Custom product labels: consistent branding

Importance of Brand Consistency: From Messaging to Custom Product Labels

The marketplace is a crowded place, indeed, with competing companies jockeying for position and attention. According to an interview piece published by, “We live in such an over-communicated society that it just takes so long to penetrate and make an impact . . . If you keep changing that message, the message itself never has time to really take hold in the mind.”

Plus, the article continues, companies often make the mistake of trying to please everyone – therefore, of course, pleasing none.

Social Media Today chimes in with another problem of inconsistent branding, that it “makes it harder for people to verify the authenticity of your communications.” Meanwhile, the article lists benefits of consistent branding, as follows:

  • Helps you to differentiate your business, making you stand out in your customers’ minds
  • Gives your business a personality and an identity that people can relate to
  • Effectively delivers and reinforces your key messaging
  • Meeting customer expectations helps to drive authority and trust in your business
  • Drives customer loyalty and brand evangelism

Brand Management Statistics

Not convinced yet? Reputation Corporation quantifies the importance of having a recognizably reputable brand:

  • 72% of consumers say reputation influences their buying decisions
  • 80% of employees will accept less pay to work for a company with an excellent reputation
  • 89% of people say that brand reputation is the “tiebreaker” when considering equivalent products

Maintaining Brand Consistency

Here are tips from

First, know your audience – and then deliver messages that are appropriate to the forum being used. What’s helpful in a tweet, as just one example, isn’t detailed enough for a television commercial. Text-heavy messages, as the article points out, don’t play well on Instagram. Also use a consistent and appropriate voice.

Make sure that you’re sharing brand messages frequently enough, including the appropriate amount of educational (versus promotional) material. And, remember that people want to do business with other people, so use your branding and marketing to develop relationships.

Custom Product Labels: A Crucial Element

A key ingredient in consistent branding: custom labels that allow consumers to quickly recognize your brand and what it stands for. We’re here to help! Contact us online today to discuss your custom product label needs or call 206-682-0141 or email

Custom product labels help to maintain safety

Specialized Kind of Custom Labels: Warning Labels

Perhaps you’ve created and/or sell a product designed to make people’s lives easier and better – and the last thing you or your company wants is for someone to get hurt by using your product. You don’t want to see anyone get hurt – and you don’t want to deal with the aftermath when liability issues will almost certainly rise to the forefront if the injury is significant enough or if the injured party chooses to pursue remedies.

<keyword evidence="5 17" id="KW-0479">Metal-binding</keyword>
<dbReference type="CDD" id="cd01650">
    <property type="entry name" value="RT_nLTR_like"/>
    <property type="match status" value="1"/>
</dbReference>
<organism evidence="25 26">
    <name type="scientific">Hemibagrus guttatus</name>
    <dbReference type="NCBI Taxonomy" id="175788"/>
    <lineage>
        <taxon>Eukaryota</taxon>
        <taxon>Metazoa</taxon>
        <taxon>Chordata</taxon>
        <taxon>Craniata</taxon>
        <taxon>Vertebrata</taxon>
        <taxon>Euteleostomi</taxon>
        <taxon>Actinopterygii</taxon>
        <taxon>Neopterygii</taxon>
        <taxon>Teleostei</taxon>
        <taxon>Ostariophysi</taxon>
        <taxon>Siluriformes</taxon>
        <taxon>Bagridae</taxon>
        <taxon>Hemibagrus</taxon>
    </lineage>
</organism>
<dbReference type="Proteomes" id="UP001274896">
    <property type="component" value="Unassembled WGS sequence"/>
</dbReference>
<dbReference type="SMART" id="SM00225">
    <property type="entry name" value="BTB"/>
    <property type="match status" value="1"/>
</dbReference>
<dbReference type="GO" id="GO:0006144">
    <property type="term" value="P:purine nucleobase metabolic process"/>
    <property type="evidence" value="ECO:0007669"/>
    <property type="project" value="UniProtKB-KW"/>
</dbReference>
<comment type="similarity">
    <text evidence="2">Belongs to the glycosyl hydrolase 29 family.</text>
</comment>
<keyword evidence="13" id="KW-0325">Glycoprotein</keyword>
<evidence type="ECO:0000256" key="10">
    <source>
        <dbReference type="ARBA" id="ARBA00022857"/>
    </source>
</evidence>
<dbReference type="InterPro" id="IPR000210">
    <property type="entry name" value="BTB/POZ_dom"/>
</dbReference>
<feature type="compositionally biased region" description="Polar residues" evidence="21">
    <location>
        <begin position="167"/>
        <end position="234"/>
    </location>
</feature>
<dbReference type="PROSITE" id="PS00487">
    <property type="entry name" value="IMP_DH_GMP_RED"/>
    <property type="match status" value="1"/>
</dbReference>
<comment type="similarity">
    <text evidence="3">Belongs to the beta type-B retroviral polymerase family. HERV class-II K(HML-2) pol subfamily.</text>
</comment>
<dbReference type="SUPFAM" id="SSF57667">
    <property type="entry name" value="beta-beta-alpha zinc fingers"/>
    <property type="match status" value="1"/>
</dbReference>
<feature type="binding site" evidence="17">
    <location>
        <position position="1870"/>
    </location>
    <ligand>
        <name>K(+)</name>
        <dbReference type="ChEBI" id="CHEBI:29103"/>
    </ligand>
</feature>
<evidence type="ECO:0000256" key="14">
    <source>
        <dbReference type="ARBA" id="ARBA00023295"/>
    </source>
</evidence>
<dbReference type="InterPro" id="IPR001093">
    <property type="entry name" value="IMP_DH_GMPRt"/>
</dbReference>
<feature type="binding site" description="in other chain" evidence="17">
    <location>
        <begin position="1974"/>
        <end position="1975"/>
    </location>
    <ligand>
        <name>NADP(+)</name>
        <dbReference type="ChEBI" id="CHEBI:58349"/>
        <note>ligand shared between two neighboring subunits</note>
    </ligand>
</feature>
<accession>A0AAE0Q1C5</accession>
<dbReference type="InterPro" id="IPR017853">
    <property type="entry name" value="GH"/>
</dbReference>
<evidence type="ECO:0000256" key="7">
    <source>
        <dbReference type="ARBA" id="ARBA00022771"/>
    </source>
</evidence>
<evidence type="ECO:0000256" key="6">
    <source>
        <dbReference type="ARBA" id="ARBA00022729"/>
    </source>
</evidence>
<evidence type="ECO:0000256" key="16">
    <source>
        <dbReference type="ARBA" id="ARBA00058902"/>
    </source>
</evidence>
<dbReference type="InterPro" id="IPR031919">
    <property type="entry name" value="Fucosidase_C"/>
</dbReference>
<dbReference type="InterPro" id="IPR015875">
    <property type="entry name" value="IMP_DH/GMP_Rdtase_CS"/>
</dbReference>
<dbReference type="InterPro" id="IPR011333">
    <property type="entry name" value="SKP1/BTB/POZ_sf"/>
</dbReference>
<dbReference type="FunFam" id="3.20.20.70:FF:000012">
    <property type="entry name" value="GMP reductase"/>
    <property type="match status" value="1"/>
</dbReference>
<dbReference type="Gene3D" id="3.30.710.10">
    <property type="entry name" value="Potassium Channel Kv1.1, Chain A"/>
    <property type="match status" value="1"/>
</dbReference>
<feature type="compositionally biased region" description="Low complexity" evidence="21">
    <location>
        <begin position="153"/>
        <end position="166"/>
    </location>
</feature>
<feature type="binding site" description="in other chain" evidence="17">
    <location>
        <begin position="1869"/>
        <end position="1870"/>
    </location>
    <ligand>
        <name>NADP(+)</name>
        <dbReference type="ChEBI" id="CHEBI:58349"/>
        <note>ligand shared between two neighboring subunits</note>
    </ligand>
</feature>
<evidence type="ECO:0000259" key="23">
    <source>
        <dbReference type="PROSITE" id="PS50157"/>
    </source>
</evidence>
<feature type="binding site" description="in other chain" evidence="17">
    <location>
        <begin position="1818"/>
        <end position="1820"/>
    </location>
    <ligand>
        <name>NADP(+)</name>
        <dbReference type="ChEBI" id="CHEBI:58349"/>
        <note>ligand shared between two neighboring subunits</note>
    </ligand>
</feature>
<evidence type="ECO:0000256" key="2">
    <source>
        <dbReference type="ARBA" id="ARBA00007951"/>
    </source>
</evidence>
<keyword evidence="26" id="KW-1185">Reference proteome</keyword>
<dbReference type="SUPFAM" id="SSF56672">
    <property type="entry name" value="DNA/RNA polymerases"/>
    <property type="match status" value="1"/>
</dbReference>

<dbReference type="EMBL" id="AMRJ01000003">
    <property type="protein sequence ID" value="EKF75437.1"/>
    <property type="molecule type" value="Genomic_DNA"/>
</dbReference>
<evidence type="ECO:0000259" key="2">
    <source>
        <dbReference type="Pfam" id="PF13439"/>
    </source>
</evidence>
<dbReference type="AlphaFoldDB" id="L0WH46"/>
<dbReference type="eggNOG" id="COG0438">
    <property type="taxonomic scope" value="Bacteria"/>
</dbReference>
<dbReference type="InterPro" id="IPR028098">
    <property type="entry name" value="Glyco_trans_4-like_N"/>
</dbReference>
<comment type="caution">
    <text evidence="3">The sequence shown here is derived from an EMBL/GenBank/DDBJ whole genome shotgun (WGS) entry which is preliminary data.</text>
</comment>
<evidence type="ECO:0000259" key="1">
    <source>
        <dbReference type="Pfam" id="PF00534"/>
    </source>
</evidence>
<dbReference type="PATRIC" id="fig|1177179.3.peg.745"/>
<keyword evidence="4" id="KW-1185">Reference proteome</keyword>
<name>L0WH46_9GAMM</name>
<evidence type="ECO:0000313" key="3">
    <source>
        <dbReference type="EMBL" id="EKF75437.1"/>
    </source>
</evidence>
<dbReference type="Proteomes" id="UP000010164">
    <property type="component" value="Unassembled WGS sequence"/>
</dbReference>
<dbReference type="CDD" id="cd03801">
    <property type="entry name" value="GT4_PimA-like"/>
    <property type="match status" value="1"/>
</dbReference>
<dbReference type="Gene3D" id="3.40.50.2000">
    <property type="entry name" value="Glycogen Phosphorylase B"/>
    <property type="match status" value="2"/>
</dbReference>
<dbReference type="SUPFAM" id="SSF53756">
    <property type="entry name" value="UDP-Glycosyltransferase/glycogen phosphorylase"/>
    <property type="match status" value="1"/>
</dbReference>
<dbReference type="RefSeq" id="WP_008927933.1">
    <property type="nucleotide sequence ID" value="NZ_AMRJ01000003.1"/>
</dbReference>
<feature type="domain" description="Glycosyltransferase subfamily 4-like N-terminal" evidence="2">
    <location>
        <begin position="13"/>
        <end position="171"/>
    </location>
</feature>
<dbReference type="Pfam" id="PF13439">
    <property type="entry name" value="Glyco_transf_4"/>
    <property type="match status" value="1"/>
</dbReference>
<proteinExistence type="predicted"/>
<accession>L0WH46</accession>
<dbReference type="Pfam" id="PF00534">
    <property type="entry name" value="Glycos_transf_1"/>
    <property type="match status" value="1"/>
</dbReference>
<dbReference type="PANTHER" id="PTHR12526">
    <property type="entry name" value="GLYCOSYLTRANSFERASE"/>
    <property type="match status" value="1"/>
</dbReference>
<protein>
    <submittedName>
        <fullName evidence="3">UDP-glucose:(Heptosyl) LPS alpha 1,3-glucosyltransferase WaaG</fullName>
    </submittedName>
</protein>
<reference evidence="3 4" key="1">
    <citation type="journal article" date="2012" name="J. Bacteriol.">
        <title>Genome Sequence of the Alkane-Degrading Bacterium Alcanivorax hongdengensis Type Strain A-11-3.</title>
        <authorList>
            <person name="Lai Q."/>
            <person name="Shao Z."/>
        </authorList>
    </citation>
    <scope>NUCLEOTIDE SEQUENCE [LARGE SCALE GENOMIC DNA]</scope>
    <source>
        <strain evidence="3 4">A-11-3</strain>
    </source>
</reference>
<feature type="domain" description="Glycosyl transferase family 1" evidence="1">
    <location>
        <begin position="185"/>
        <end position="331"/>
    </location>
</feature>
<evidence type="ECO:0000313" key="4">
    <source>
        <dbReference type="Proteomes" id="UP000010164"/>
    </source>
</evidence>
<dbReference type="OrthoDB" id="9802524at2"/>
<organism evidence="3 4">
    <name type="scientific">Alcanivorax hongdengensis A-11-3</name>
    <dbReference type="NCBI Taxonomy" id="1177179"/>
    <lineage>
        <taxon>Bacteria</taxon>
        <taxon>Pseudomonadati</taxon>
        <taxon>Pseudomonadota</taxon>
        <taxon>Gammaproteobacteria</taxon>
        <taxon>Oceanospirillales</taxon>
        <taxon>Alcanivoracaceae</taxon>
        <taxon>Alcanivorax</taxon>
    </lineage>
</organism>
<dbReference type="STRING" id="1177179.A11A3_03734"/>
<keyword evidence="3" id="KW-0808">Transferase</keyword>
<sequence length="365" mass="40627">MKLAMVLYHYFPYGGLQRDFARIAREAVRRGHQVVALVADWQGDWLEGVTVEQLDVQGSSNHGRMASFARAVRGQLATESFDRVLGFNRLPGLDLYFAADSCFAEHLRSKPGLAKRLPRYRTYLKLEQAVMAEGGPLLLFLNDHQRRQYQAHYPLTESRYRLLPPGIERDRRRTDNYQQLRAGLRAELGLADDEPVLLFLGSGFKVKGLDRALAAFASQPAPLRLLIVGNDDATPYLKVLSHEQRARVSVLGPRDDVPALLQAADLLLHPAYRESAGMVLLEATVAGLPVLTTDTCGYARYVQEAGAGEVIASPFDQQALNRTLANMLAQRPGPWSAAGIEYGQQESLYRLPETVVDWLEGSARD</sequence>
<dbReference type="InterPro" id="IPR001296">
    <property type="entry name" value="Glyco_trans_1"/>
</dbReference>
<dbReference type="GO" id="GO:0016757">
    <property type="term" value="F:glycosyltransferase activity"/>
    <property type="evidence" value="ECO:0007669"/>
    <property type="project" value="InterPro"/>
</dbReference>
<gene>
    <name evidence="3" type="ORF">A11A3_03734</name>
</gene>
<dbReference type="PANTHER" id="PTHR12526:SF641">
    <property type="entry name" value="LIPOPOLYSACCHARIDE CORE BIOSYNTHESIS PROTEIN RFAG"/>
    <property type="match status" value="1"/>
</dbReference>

In some situations, warning labels are mandated, such as those that appear on tobacco products. In numerous other situations, these labels are not required, but your legal department or advisor may be strongly advising their use to help limit civil liability if injury does occur. Regardless of the specifics, warning labels exist to help users avoid any potential hazards associated with your product and you’ll want those that clearly and effectively communicate safety-related information.

If you need custom product labels, contact Adhesa Plate online or call 206-682-0141 or email

Custom Industrial Labels / Custom Equipment Labels

Here’s another scenario. Perhaps you sell equipment that comes with potential hazards – as a significant percentage of equipment does. This could range from exercise equipment that you sell to fitness centers or pieces of industrial equipment that factories use for manufacturing or packaging purposes, to name just two possibilities.

Here’s what Geoffrey Peckham, a member of the U.S. Technical Advisory Group to ISO Project Committee 283 – Occupational Health and Safety Management Systems has to say on the subject: “If your company manufactures machinery that has potential hazards associated with its transportation, installation, use, maintenance, decommissioning and/or disposal, you most likely have a very strong need to create effective product safety labels. This task must be done right. Simply put, the stakes are too high for this job to be done incorrectly. People’s lives and your company’s financial well-being are on the line.”